A Novel Theory of ConsciousnesseBook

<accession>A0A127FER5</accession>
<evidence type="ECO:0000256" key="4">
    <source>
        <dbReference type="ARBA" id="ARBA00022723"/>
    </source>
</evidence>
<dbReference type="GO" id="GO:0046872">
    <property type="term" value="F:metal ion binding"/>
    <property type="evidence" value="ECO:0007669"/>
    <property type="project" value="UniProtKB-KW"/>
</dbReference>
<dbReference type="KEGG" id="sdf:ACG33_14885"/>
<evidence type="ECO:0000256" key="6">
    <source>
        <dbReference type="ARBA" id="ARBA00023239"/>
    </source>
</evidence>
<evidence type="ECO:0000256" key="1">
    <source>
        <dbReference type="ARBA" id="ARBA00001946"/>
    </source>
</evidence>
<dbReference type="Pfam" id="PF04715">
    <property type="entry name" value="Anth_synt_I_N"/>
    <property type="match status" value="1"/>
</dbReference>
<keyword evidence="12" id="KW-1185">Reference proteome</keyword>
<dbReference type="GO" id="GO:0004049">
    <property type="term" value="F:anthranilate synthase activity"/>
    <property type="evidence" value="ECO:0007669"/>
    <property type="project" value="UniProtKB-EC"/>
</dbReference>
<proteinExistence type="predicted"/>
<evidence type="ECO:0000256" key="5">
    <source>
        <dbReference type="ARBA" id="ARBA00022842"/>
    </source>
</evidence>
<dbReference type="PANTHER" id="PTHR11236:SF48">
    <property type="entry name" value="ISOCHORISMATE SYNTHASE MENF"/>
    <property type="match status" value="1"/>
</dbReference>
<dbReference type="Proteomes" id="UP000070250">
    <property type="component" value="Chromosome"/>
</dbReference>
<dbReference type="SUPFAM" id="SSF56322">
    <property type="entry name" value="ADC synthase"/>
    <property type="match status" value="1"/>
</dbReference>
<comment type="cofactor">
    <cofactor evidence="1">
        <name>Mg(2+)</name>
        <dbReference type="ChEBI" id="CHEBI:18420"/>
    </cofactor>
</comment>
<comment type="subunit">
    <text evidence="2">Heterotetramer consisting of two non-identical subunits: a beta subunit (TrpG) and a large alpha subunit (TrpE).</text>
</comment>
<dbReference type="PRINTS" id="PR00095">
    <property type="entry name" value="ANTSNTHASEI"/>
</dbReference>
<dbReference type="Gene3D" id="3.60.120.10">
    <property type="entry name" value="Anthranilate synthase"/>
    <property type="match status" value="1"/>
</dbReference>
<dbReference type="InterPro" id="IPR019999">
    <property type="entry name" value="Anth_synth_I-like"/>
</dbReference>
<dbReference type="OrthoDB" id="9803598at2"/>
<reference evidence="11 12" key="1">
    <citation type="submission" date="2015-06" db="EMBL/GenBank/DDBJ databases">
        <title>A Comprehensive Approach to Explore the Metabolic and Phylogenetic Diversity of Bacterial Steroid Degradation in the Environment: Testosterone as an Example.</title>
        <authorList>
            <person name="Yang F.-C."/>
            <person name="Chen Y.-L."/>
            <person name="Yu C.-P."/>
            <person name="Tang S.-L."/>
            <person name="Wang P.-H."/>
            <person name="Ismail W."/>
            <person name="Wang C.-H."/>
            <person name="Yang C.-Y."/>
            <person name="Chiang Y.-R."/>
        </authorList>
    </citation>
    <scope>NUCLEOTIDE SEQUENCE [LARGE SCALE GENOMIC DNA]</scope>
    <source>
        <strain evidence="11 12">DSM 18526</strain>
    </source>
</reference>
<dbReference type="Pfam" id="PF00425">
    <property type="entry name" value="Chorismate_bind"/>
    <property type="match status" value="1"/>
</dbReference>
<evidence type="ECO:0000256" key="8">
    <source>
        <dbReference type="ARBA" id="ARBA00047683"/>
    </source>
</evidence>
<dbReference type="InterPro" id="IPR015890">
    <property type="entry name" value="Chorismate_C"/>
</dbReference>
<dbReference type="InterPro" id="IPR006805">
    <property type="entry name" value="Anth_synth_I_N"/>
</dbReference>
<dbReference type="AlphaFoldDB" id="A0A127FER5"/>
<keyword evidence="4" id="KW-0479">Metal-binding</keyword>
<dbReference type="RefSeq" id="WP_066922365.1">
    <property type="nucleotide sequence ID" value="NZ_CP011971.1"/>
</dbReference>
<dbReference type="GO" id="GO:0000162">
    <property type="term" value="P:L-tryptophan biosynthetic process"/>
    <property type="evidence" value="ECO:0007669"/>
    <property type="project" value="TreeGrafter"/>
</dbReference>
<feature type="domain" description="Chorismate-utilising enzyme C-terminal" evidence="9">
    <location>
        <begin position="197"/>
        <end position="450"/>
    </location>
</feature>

Professor Grue is dead (or is he?). When graduate student/sleuth Miranda Sharpe discovers him slumped over his keyboard, she does the sensible thing--she grabs her dissertation and runs. Little does she suspect that soon she will be probing the heart of two mysteries, trying to discover what happened to Max Grue, and trying to solve the profound neurophilosophical problem of consciousness. Radiant Cool may be the first novel of ideas that actually breaks new theoretical ground, as Dan Lloyd uses a neo-noir (neuro-noir?), hard-boiled framework to propose a new theory of consciousness.In the course of her sleuthing, Miranda encounters characters who share her urgency to get to the bottom of the mystery of consciousness, although not always with the most innocent motives. Who holds the key to Max Grue's ultimate vision? Is it the computer-inspired pop psychologist talk-show host? The video-gaming geek with a passion for artificial neural networks? The Russian multi-dimensional data detective, or the sophisticated neuroscientist with the big book contract? Ultimately Miranda teams up with the author's fictional alter ego, "Dan Lloyd," and together they build on the phenomenological theories of philosopher Edmund Husserl (1859-1938) to construct testable hypotheses about the implementation of consciousness in the brain. Will the clues of phenomenology and neuroscience converge in time to avert a catastrophe? (The dramatic ending cannot be revealed here.) Outside the fictional world of the novel, Dan Lloyd (the author) appends a lengthy afterword, explaining the proposed theory of consciousness in more scholarly form.Radiant Cool is a real metaphysical thriller--based in current philosophy of mind--and a genuine scientific detective story--revealing a new interpretation of functional brain imaging. With its ingenious plot and its novel theory, Radiant Cool will be enjoyed in the classroom and the study for its entertaining presentation of phenomenology, neural networks, and brain imaging; but, most importantly, it will find its place as a groundbreaking theory of consciousness.